One of the greatest benefits of using hydrogen fuel is that it produces zero negative emissions. No carbon dioxide is involved in the process, and the only byproduct of using a vehicle powered with a hydrogen fuel cell is water. It may seem like this process would be complicated, but in reality, is quite simple.
Imagine a fuel cell as a shoebox lying on its side. A section on the very left side of the box is the anode and a section on the far right is the cathode. Hydrogen (H2) is pumped into the anode and oxygen (O2) is pumped into the cathode. Chemistry then takes over and the hydrogen instantly wants to head to the right and join with the oxygen. Human intervention makes it a bit more difficult for hydrogen.
A barrier stands between the two sides called the “electrolyte.” The electrolyte will only allow positively charged material to pass through. The hydrogen atom in its natural state doesn’t qualify. Hydrogen atoms are made up of 1 proton (positively charged) and 1 electron (negatively charged.) The effect is that hydrogen is neutral (-1 plus +1 equals 0).
A thin layer adheres to the right side of the anode called the “catalyst.” The purpose of the catalyst is to break apart the hydrogen atoms to help them move. The positive proton and negative electron are separated. The positive proton is now free to move through the electrolyte and enter the cathode while the electrons are stuck in a holding cell with nowhere to go. However, now this positive proton, stripped of its negative electron sidekick isn’t compatible with the oxygen. It really needs that electron.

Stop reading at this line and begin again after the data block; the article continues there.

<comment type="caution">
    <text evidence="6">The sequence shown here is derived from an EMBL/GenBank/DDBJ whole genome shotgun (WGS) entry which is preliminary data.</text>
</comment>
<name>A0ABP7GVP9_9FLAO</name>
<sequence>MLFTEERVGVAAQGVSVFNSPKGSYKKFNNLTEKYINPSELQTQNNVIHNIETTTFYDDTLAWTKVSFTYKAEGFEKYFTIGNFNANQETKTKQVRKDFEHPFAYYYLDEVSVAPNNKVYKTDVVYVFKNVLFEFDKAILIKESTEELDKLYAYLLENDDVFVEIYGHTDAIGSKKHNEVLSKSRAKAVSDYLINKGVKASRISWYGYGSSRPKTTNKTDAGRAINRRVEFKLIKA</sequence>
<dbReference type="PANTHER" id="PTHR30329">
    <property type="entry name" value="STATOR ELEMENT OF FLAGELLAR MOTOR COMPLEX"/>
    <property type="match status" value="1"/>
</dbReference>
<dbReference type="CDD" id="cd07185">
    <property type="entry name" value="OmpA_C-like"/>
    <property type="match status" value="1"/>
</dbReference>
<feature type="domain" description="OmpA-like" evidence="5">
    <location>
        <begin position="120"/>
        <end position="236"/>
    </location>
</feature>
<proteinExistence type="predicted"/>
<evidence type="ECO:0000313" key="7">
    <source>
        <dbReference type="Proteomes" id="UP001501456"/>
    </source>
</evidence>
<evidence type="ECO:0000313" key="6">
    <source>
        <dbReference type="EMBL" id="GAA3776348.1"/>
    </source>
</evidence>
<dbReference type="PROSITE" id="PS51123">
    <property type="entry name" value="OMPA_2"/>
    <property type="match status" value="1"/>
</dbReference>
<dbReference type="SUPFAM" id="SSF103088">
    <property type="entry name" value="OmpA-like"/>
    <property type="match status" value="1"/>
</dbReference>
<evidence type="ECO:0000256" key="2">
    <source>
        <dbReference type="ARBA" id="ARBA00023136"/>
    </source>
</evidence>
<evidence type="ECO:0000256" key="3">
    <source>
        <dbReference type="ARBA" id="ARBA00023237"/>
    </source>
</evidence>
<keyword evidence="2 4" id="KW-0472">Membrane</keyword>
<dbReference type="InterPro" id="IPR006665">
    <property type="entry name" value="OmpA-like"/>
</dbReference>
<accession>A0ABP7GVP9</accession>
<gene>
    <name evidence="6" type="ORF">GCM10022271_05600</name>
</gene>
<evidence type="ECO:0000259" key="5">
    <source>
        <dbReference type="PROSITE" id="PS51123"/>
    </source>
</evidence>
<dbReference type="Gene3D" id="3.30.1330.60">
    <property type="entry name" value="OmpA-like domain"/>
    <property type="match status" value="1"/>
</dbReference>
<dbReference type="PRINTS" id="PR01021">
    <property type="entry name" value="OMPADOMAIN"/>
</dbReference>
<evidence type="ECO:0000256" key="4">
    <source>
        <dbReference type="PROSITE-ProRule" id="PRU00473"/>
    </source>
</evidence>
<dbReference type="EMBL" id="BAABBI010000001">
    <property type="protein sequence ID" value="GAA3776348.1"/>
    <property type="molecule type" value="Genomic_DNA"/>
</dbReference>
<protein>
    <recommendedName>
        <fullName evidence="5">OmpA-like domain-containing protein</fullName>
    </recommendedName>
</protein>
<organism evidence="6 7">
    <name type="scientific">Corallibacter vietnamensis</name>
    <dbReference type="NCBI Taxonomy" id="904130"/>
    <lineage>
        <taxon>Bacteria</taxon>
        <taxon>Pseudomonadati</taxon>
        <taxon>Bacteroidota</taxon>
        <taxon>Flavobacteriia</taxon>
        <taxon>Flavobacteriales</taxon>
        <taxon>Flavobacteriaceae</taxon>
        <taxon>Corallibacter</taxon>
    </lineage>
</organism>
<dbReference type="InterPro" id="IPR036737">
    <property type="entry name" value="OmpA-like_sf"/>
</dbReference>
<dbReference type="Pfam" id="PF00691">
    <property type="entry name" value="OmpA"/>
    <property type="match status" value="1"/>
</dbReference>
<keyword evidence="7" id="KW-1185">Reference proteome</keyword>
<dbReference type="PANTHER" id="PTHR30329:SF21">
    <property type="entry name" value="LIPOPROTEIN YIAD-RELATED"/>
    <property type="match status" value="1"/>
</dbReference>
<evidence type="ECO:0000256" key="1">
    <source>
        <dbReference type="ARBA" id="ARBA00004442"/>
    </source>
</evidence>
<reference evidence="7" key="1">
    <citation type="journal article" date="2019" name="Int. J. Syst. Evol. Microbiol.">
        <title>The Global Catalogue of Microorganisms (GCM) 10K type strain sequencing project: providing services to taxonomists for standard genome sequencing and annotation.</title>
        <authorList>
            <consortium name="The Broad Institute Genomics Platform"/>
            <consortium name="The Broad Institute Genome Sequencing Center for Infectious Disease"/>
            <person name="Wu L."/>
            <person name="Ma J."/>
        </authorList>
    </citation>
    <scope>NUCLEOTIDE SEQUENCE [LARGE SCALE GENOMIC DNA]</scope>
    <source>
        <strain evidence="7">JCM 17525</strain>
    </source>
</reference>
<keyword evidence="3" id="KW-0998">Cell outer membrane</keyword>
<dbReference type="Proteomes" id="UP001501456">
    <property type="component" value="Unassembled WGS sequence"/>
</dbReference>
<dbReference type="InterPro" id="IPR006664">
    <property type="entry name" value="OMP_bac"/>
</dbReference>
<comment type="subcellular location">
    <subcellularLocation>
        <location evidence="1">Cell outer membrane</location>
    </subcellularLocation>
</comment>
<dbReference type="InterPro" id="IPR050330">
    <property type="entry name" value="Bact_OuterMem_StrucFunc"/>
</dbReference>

To make that happen, a wire is used to connect the holding space containing the negative electrons directly to the cathode circumventing the electrolyte altogether. It’s a bit of an escape route and the electrons jump at the opportunity to get to the cathode. The wire transports the electrons around the barrier. This act of transporting electrons is “electricity” (now you know why electricity contains “electr”—it has the same root as “electrons”).
Imagine your shoebox with this wire running alongside it with electricity flowing from left to right. The electrons race into the cathode, join up with their positive counterparts, interact with the oxygen, and produce water (H2O). That electrical current is strong enough to power the vehicle’s engine. A hydrogen fuel cell really is that simple.
The Andretti Group and PowerTap Hydrogen Make Supplying this Fuel Simple, too.
Today, the ability to generate hydrogen to supply consumers who drive hydrogen fuel cell vehicles is easier than ever. PowerTap Hydrogen provides on-site hydrogen generator units that only require water, electricity, and natural gas to produce fuel on-site in as little as 1,000 square feet. Visit our website or contact us to learn more about how you can make this new clean energy option available for your customers.